Woodstock is a captivating market town in Oxfordshire just ten miles north of Oxford on the way to Broadway and Worcester. It sits surrounded by the Glyme Valley which was once a part of Wynchwood Forest. This is the origin of the town’s name which in Anglo-Saxon means “Clearing in the woods.”
Woodstock itself is a lovely town with many pleasant inns and bed and breakfasts, tea houses, craft and antique shops and restaurants. The town is most renowned for being close to the illustrious Blenheim Palace which belonged to the Churchills. The nearby village of Bladon is the burial place of Sir Winston Churchill.
The northern section of the town above the Glyme River is called Old Woodstock and was settled by the Saxons. King Alfred was believed to have resided there in 890 and Ethelred the Unready was believed to have held a council there. Woodstock Manor, a famous site in Old Woodstock (demolished in the 18th century) was where Henry I created a deer park and seduced Rosamund. You can still visit Rosamund’s Well today, one of the most popular destinations in Woodstock. Woodstock Manor was also believed to be the place where the Black Prince was born in 1330. During the reign of Queen Mary, Elizabeth I was held prisoner in a gatehouse of Woodstock Manor.
The part of Woodstock south of the Glyme was developed by Henry II who started a weekly market there. New Woodstock became home to a prosperous glove making industry and subsequently grew to be an industrious and busy market town.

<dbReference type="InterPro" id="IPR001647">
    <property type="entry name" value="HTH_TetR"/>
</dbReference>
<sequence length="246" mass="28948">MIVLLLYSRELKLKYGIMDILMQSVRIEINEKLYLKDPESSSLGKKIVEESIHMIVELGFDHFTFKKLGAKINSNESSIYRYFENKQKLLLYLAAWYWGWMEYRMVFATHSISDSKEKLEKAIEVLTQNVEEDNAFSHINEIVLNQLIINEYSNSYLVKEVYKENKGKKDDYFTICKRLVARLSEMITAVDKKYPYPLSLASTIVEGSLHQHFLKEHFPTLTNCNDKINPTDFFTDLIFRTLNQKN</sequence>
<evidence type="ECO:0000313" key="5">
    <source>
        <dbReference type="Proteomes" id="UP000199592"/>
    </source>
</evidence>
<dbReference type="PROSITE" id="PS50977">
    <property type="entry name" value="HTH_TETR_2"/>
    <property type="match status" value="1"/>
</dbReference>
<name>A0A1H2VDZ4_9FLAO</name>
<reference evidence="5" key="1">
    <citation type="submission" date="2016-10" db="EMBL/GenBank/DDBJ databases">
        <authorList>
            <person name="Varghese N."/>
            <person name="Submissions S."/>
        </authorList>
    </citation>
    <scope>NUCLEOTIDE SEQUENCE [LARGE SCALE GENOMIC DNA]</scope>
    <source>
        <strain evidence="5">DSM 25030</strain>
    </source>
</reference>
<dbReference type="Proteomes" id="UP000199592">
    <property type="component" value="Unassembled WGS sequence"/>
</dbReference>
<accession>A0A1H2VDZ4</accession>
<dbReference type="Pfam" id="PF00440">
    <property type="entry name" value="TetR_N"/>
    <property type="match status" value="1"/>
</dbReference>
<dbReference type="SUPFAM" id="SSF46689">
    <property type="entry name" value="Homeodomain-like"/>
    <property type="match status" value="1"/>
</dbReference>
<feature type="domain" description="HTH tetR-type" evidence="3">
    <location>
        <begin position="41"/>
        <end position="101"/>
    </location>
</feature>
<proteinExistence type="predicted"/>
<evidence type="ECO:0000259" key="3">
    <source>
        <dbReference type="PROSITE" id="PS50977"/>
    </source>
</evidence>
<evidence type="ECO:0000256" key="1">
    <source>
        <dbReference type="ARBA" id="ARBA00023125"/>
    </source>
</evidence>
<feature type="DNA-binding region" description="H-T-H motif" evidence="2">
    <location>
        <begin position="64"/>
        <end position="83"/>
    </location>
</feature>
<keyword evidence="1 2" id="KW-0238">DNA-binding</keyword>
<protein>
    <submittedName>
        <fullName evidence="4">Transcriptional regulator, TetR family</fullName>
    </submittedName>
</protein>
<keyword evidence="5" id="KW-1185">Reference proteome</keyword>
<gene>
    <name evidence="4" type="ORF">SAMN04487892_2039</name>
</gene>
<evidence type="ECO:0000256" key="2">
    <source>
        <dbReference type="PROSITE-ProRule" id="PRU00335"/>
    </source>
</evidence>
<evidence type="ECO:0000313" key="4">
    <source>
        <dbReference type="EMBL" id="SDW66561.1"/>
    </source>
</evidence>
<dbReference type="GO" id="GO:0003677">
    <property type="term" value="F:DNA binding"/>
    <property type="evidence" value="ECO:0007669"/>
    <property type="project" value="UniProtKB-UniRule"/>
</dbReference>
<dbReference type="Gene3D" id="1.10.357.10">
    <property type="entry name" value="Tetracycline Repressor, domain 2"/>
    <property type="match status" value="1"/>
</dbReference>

You can visit the Oxfordshire County Museum in Fletcher’s House to learn more about daily life in Woodstock over the centuries.
Perhaps one of the most magnificent sites in all the Cotswolds is Blenheim Palace. Queen Anne gave this gorgeous 2500 acre estate to John Churchill, First Duke of Marlborough in the early 1700s in thanks for his military service and victories. She agreed to finance an opulent new home for him there next to Woodstock. John Churchill commissioned Sir Jon Vanbrugh, an architect, to design his house in 1705. The house is considered one of Vanbrugh’s greatest works, featuring such renowned rooms as the Long Library, The Great Hall with its ceiling painting of the Battle of Blenheim and the Green Writing Room.
The beautiful estate was eventually passed down to Sir Winston Churchill’s cousin who became duke through his inheritance. Winston Churchill was born there and loved Blenheim as though it were his own home; he proposed to his wife Clementine there. He desired to be buried upon his death in Bladon Churchyard with his family. Their graves can all be seen there today.
Woodstock’s history is long and highlighted by many intriguing personalities and events. Despite being a small, seemingly remote town, some truly famous personages have lived there and treasured it. Woodstock is a wonderful destination in the Cotswolds for history buffs who are interested in the Churchill family or want to appreciate a truly stunning English estate.